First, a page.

Tue. Oct 26th, 2021

business ideas

Beyond Meat (BYND) reported third quarter results on Monday evening. To put it as politely as possible, the performance was truly awful. The firm had a lousy quarter. By the numbers, Beyond Meat posted adjusted EPS of $-0.28, badly missing expectations of positive $0.05. Revenue generation did grow 2.7% to $94.44 million, but investors must understand that this is an exceptionally nasty miss versus industry projections up in the low $130 million’s. Year over year sales growth has gone over the past four quarters from 213% to 141% to 69% to this 2.7%. The pandemic has ground sales growth to something very close to a halt. Positive news of a potential vaccine should have supported the stock, but there is much more to this story.

Looking past headline performance, we see gross margin that dropped from 34.2% to 27%, we see adjusted EBITDA margin that plummeted from +9.7% to -4.5%,

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11/10/2020, Dallas // KISSPR //

All businesses have now fully grasped the importance of content creation, and are putting their time and effort into content marketing. With worldwide shelter-in-place orders and quarantines in effect because of the COVID-19 pandemic, people are turning to the internet and social media to fill their time, provide information, and distract them from the situation. But there’s a difference between making content and making engaging content. People are interested in reading content they find interactive, entertaining, and compelling now more than ever. It’s the perfect time to refine your content creation strategy, especially if you, like most businesses, are losing out on regular businesses because of the coronavirus.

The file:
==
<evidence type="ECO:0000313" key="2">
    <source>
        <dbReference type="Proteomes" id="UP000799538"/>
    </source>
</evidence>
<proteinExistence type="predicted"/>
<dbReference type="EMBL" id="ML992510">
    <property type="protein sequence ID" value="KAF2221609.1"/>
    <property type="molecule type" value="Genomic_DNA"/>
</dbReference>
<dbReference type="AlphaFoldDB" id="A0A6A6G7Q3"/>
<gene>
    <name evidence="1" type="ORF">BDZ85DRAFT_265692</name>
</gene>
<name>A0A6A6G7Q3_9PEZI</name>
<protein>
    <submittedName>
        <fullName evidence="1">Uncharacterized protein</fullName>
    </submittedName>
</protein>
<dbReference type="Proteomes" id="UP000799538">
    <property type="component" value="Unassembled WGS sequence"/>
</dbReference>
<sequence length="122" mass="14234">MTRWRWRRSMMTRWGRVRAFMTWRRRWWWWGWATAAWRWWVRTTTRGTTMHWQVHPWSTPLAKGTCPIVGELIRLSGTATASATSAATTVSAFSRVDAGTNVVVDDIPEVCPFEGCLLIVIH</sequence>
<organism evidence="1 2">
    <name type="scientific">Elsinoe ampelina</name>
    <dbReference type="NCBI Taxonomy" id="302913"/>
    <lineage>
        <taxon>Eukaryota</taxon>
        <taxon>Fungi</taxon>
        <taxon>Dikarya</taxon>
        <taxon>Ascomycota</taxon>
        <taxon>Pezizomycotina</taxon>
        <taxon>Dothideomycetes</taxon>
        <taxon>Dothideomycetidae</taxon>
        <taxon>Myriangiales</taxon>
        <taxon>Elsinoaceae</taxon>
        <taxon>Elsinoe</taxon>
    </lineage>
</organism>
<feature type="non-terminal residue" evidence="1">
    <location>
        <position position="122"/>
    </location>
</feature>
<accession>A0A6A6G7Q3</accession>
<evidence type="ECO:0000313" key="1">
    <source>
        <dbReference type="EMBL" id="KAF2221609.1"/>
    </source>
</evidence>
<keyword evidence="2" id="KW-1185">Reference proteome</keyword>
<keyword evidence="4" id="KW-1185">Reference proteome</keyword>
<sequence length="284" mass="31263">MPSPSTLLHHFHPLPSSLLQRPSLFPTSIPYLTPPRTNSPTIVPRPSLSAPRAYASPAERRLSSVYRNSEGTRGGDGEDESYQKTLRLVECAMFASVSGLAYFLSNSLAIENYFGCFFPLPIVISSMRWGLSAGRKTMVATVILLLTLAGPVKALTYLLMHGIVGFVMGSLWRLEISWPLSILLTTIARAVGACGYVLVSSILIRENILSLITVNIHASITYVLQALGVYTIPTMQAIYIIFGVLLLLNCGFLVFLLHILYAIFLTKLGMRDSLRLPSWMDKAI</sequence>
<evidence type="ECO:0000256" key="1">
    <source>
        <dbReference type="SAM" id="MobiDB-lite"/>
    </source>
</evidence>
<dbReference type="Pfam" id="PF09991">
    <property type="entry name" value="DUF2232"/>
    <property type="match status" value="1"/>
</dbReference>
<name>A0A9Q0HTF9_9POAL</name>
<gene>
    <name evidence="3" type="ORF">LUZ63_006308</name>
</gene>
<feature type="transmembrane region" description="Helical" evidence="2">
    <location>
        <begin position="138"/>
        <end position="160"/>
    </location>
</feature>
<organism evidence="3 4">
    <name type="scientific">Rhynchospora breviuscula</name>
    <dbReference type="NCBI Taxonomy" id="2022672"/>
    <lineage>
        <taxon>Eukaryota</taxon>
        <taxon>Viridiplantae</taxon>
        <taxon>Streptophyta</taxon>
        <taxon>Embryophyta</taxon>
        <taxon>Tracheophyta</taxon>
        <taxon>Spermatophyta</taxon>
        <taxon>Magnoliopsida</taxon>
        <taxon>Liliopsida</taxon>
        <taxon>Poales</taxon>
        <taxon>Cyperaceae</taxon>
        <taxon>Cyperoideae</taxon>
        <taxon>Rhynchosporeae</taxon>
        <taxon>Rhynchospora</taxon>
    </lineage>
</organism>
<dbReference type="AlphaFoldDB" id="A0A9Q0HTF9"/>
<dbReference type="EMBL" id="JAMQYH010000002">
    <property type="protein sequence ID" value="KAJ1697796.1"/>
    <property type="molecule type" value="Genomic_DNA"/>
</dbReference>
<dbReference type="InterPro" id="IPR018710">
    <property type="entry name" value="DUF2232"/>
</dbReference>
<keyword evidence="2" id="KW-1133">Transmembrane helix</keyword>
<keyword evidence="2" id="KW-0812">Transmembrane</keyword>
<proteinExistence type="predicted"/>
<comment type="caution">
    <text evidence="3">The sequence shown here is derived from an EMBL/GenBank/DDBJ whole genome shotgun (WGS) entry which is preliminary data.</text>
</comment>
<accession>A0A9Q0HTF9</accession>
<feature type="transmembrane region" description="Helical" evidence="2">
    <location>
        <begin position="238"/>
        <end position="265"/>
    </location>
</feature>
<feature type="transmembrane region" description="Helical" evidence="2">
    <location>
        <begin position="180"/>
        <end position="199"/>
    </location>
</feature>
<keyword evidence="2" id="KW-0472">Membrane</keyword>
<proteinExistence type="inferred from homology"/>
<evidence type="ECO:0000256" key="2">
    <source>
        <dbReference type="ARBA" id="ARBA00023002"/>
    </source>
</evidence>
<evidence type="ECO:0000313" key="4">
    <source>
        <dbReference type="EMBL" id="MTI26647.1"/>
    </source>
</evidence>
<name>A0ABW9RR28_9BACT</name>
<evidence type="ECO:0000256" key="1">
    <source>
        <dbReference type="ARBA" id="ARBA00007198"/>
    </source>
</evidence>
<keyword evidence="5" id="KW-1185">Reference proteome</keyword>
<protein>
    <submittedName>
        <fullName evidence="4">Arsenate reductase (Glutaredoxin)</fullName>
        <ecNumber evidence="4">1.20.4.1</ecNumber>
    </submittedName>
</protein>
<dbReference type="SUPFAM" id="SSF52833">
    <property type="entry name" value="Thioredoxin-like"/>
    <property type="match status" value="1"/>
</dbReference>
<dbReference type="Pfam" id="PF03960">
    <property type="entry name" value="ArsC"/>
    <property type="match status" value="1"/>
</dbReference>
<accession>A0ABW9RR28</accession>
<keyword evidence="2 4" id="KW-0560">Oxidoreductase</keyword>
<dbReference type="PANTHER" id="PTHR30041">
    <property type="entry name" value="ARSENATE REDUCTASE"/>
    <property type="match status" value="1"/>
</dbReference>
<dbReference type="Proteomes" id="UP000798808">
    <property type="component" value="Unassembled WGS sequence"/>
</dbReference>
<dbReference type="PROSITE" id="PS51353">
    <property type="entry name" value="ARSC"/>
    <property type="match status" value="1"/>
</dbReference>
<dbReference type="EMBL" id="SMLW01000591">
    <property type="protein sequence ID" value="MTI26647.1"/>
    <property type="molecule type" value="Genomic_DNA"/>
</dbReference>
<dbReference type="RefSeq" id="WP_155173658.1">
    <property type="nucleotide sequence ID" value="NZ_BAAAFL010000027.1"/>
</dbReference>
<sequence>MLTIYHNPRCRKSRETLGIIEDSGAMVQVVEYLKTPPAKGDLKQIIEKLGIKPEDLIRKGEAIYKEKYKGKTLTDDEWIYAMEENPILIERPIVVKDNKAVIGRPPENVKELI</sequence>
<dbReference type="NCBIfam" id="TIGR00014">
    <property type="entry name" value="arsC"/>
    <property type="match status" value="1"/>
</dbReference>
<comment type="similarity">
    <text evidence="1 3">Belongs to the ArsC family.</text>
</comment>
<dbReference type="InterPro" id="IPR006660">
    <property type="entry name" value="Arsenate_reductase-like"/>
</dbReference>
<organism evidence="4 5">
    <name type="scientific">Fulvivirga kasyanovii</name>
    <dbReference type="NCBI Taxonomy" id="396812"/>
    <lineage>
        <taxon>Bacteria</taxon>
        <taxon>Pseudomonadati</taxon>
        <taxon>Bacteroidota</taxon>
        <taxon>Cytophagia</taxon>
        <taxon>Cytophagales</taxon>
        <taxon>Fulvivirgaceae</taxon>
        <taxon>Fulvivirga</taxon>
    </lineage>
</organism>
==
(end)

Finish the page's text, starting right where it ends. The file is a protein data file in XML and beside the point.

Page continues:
Humans are hardwired to respond to the narrative. Storytelling is one of the most effective content marketing strategies, but only when used in the right way. The best way to capture the attention of your target audience

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The first year of a business is difficult for young entrepreneurs. Your business model is untested, your funding is finite, and your success is uncertain. Life and Business Coach Marc Galal has been where you are. Marc Galal is a life and business coach and was Focus Magazine’s 2016 Best Trainer in Personal Development. Now, after 21 years as a self-employed mentor, sales trainer, and coach, he makes a living helping freshly baked entrepreneurs develop their businesses. In this exclusive interview, Galal offers his best insights and tips for entrepreneurs trying to make it in the industry.

Marc, your core product “neuro-linguistic selling” derives from something called “neurolinguistic programming.” What is that, and how is it used in business?

Neurolinguistic programming actually is a system that’s widely applied in personal coaching. It was created by two students in the 1970s and 1980s. Today it forms a valuable basis for many

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Casey Eden is the co-founder of Orchestra - a centralised company and stakeholder management hub.

Supplied

Casey Eden is the co-founder of Orchestra – a centralised company and stakeholder management hub.

OPINION: There is an old saying in startup land: ‘Ideas are worthless; execution is everything’.

Clearly some business ideas are better than others, but at a crude level this statement is undeniably true when applied to the process of making a decision about whether your idea is worthy of pursuing as a business.